The Society of Environmental Journalists and Society of Professional Journalists are unhappy with the West Virginia chemical spill -- not just because 300,000 people were left without drinking water, but because government agencies refused to provide timely information about the leak to the public.
The groups sent a strongly worded letter to the heads of the Environmental Protection Agency and Centers for Disease Control and Prevention on Tuesday, criticizing what they call a "lack of openness" from government officials about the cause of the spill and ongoing cleanup efforts.
In crises like these, it's imperative for government and those entrusted with the public's welfare to inform people promptly and continually about what they know -- and what they don't. Too often, in the interest of preventing panic or confusion, government agencies clamp down on their communication with the news media and the public. As happened in this case, a parsimonious public-affairs strategy all too often backfires, feeding people's fear and distrust of government. [...]
Even though the worst of the West Virginia emergency is past, questions about government credibility linger. Unless responsible agencies correct the transparency errors they have committed during this and previous emergencies, the problem will fester and worsen.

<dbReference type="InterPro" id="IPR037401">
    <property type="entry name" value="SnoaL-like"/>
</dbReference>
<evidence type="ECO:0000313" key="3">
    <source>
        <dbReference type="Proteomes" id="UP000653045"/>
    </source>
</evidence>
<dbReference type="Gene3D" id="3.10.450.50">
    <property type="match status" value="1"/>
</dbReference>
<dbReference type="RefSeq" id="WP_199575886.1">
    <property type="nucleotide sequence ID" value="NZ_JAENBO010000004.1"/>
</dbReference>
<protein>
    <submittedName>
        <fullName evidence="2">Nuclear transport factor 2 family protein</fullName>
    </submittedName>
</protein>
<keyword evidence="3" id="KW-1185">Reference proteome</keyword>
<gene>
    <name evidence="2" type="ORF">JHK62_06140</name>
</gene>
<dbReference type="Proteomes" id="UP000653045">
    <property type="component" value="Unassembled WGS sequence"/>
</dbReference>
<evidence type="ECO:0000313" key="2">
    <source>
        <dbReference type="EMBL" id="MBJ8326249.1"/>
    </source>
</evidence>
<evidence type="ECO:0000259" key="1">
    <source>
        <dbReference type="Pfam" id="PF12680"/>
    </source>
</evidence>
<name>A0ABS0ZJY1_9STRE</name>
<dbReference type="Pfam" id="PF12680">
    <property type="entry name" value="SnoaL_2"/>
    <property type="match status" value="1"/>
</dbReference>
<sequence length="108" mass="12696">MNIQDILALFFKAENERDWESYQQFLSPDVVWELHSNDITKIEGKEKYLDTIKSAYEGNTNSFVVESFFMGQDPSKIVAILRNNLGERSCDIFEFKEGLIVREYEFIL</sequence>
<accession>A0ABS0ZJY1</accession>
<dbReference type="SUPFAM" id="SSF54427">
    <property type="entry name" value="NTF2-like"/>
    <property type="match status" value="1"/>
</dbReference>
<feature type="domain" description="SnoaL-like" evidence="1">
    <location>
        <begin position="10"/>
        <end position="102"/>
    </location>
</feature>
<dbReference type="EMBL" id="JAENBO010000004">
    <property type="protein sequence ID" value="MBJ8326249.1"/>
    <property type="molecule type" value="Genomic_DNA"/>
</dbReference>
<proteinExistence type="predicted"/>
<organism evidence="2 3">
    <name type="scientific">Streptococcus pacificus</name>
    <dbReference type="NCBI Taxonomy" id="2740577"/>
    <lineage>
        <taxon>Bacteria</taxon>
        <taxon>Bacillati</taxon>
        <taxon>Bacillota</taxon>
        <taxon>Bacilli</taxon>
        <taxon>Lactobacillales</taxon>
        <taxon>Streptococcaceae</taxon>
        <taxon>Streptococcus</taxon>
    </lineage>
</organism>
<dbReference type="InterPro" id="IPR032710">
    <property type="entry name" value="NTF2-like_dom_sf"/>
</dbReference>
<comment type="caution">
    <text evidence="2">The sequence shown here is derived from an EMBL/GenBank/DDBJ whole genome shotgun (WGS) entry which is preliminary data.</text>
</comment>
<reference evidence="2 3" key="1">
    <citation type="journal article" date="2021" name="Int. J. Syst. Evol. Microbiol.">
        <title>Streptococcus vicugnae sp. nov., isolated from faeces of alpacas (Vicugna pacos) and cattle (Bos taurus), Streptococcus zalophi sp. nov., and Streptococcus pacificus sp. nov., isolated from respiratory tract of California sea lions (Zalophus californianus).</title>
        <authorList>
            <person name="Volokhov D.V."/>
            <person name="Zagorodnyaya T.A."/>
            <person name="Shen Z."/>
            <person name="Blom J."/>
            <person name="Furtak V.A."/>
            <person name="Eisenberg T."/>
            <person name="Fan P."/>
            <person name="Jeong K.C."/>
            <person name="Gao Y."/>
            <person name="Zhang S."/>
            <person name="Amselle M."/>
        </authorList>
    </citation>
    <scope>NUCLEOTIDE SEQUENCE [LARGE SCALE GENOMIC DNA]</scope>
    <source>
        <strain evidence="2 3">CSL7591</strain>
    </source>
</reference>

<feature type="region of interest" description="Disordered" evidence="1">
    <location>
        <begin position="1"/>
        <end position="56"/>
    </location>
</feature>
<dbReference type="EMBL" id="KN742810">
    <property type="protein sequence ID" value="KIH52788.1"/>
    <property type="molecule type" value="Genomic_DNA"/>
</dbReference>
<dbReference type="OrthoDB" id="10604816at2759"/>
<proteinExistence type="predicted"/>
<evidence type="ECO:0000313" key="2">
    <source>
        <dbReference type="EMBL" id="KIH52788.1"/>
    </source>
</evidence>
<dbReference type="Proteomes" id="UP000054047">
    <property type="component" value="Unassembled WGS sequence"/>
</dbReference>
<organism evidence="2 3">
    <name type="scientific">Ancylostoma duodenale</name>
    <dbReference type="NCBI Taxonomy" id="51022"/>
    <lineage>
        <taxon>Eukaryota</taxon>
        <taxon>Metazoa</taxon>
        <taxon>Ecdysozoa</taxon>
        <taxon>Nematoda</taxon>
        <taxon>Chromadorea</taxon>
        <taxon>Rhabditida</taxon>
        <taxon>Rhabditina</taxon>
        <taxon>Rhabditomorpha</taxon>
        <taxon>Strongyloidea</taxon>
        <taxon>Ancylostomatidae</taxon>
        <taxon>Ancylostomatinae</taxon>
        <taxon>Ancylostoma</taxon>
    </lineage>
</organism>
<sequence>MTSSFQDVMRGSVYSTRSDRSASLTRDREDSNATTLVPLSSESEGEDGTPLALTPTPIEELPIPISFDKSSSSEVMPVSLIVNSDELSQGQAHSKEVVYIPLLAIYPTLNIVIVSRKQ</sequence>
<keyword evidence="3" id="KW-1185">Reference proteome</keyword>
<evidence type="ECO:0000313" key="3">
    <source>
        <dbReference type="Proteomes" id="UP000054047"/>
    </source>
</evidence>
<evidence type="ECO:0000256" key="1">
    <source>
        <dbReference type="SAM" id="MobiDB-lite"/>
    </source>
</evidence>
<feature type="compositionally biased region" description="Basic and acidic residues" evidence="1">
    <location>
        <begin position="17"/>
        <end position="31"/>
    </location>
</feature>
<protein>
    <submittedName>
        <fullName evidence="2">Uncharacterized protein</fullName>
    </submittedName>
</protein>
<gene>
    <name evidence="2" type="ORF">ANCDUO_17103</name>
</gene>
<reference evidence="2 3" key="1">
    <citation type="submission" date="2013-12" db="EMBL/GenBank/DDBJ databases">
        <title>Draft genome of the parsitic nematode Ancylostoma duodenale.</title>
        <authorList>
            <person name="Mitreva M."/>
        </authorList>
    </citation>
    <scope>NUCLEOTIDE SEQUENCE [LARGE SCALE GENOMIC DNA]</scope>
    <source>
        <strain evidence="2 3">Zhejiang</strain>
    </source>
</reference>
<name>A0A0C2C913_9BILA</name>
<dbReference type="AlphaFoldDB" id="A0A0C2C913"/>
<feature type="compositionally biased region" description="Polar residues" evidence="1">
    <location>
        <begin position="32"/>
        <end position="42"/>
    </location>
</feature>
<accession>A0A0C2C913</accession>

The CDC did not return a request for comment, and a request for comment was left with the EPA in Washington, D.C., where offices were closed Tuesday due to the snow.
Hundreds of thousands of people were given orders not to use water for bathing or drinking earlier this month after 7,500 gallons of a coal-processing chemical spilled into West Virginia's Elk River. The leak exposed troubling vulnerabilities in the water supply and led many residents to question why they didn't know about the potential dangers in their own backyards.
SEJ and SPJ point to disturbing cases of public officials ducking the media for days after the spill was first reported on Jan. 9, issuing canned responses that were "woefully inadequate." The EPA waited nearly a week before a regional administrator commented on the spill.
Both groups have called for greater access to public information officers, availability of informed officials to give on-the-record interviews and documentary evidence to support official statements, among other requests.
Read the letter in full below:
Disclosure: HuffPost Senior Environmental reporter Kate Sheppard, whose reporting is referenced in both this story and in the letter, is an active board member of SEJ.